"He's the biggest celebrity in the world." As a political insult, it would seem to be on the order of charging, "Damn, my opponent is good-looking!" Yet since John McCain's infamous Barack Obama/Paris Hilton/Britney Spears ad, his campaign has hammered on the celebrity tag, to the chagrin of Democrats and editorialists who have condemned it for taking the low road.
Except: "He's the biggest celebrity in the world" is more or less the message of the Obama campaign too. Obama, after all, is the one giving his convention speech in Denver on Aug. 28 in a 76,000-seat stadium, a venue that practically begs fans to wave cigarette lighters and request Free Bird. The semiotics of an arena speech communicate a lot of things--a big tent, vitality and excitement--but say one thing loud and clear: Something big is going on here. Don't you want to know more?
In other words, it says Obama is the watercooler topic of 2008--the Survivor, the Titanic--and that's one thing the campaigns seem to agree on. What they're fighting over is not just two definitions of Barack Obama (neophyte vs. change agent) but two definitions of celebrity itself. One question at the core of this election is whether America loves stars more than it loves to hate them.
Why, after all, is celebrity an insult? Personal magnetism, the ability to galvanize attention and rally masses: this is a bad quality in a Chief Executive? J.F.K. and Ronald Reagan managed to soldier on with this handicap. Besides, celebrity is America's chief international export. There's something almost unpatriotic about denigrating it; it's like insulting Obama by comparing him to a gmc truck. (You know who complains about American celebrity culture? Al-Qaeda and the French, that's who!)
The irony is that by the politician-as-celeb standard set by Bill Clinton when he blew sax on Arsenio, McCain should be the better pop-culture candidate. He, not Obama, was in Wedding Crashers and on 24; he's gabbed and joked on countless late-night shows. If he were running against Chris Dodd, McCain would be the celeb hands down. Sure enough, Obama answered with an ad calling McCain a "Washington celebrity," showing clips of him on Leno and SNL.
The McCain of 2008, however, is a recovering celebrity, and he has discovered that fame is a terrible thing. His ad implies that Obama is an empty suit, a D lister. McCain is trying to frame his opponent the way gossip websites like tmz, Dlisted and PerezHilton.com frame celebrities like Spears: by appealing to a mix of fascination and resentment. Old-fashioned celebrity outlets, like Entertainment Tonight and (TIME sibling) PEOPLE magazine, look up to celebrities--putting them on "most sexy" lists and paying top dollar for their baby pictures. The new-style celebrity outlets prefer to publish dui write-ups and nipple slips--and they're thriving.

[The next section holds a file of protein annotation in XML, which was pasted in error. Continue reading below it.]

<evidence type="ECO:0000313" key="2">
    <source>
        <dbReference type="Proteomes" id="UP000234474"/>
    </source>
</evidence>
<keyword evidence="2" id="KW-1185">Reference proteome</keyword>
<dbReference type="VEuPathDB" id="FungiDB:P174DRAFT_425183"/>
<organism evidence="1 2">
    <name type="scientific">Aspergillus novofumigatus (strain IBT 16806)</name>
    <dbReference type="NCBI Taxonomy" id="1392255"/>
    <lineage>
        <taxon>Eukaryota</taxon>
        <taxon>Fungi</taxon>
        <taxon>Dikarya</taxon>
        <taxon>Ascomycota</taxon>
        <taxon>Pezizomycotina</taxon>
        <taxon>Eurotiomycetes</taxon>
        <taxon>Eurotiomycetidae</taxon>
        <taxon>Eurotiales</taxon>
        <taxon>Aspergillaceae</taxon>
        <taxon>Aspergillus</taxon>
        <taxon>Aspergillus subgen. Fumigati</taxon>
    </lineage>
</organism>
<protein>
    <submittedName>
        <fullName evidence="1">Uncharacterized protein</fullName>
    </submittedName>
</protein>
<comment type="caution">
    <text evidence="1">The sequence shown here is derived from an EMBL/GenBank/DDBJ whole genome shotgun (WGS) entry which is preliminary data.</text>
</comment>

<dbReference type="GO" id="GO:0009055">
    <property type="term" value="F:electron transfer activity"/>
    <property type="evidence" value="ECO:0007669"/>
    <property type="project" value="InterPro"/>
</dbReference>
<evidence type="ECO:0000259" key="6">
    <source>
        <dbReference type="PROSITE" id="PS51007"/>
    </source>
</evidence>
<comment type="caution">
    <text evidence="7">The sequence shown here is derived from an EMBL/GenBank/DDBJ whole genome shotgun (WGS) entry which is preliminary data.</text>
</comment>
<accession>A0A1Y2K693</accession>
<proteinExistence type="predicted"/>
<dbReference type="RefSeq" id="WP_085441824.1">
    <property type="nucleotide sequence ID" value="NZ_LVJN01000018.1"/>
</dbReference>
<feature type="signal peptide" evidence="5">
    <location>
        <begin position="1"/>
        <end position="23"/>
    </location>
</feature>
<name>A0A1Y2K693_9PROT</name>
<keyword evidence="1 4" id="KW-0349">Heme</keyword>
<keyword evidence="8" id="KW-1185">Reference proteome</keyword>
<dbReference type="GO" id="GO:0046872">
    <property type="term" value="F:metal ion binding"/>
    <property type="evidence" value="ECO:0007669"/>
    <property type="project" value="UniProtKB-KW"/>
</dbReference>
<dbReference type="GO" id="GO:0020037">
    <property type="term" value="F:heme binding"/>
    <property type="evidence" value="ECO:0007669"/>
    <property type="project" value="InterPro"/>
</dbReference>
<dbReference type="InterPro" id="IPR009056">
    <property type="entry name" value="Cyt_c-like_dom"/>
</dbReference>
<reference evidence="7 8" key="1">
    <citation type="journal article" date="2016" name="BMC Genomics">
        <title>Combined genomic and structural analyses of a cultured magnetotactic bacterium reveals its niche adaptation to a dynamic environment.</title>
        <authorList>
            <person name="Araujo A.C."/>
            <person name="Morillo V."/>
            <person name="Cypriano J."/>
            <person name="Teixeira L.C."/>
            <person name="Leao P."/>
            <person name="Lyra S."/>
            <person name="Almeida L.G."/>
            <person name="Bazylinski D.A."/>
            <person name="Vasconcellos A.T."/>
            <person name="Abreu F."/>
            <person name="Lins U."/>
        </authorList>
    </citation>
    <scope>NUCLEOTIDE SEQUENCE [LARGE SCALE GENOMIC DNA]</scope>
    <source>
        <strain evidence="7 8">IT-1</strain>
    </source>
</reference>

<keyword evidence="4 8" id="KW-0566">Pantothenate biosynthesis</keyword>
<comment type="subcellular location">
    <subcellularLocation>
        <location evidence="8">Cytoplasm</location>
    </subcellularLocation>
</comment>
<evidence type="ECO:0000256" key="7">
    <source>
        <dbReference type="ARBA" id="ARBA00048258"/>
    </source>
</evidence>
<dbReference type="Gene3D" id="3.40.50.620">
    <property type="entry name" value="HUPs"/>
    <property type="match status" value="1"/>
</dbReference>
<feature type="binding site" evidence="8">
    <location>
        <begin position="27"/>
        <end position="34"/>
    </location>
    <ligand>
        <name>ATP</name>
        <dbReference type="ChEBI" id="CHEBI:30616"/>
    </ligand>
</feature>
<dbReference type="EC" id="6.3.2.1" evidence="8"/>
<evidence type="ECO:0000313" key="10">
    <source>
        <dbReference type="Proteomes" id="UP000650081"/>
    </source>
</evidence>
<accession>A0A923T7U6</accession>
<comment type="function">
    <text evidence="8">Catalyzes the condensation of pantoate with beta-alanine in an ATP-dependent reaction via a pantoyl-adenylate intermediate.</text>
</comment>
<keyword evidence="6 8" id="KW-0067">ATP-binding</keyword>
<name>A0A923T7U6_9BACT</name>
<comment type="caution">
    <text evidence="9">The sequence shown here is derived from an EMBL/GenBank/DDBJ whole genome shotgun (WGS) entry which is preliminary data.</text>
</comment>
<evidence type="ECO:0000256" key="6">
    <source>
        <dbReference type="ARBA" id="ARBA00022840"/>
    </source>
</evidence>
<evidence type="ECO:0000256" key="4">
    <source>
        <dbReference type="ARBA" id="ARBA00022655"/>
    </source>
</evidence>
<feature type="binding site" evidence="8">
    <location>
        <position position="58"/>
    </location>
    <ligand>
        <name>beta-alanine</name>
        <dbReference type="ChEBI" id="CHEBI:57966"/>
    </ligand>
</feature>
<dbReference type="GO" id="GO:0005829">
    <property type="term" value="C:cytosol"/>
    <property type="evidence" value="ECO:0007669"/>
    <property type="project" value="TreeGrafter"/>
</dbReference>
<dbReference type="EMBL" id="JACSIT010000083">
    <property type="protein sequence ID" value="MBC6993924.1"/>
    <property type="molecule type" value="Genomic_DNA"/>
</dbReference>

So McCain is running a tmz campaign. "Life in the spotlight must be grand," one McCain ad hisses, oozing contempt, as flashbulbs pop and pictures of Obama on magazine covers flip past. Like a snarky blog, the McCain campaign argues that Mr. Thinks He's All That is overexposed--in part by doing as much as it can to overexpose him.
If it worked, it would be a powerful strategy, turning one of Obama's biggest assets into a weakness. But it would be fruitless for Obama to try to run away from his celebrity, even if he wanted to. Whereas Clinton literally blew his own horn, Obama's iconography is largely an outside job: people make videos and posters of him, write rap songs about him, dedicate fashion lines to him, even peddle bootleg T shirts at his events. Like an illegal dvd of The Dark Knight, he has been pirated.
Besides, someone is buying all those magazines in the McCain ad. Snark aside, Americans still like celebrities. The trick for Obama is to be the right kind: less Britney, more Bono or Brangelina. Part of that is what former Us editor Bonnie Fuller calls his "Stars are just like us" strategy--appearing with his family in Us and PEOPLE and on Access Hollywood.
But his big test is that speech in Denver, which McCain will cast as rock-star vanity. A stadium's size is its message: it is the (literal) arena in which the audience connects individually to the man onstage and communally with the rest of the crowd. Like an arena rocker, Obama must make all listeners think he is speaking to each of them personally. And he has to reach a broad crowd, from the hipsters who think his early stuff was better to the mainstreamers just discovering him.
That's the stuff of real celebrity, and it's nothing to be ashamed of: it's the music that strong leaders use to deliver their lyrics. But this melody will have to compete with the drums of resentment, as each candidate cranks it up to 11.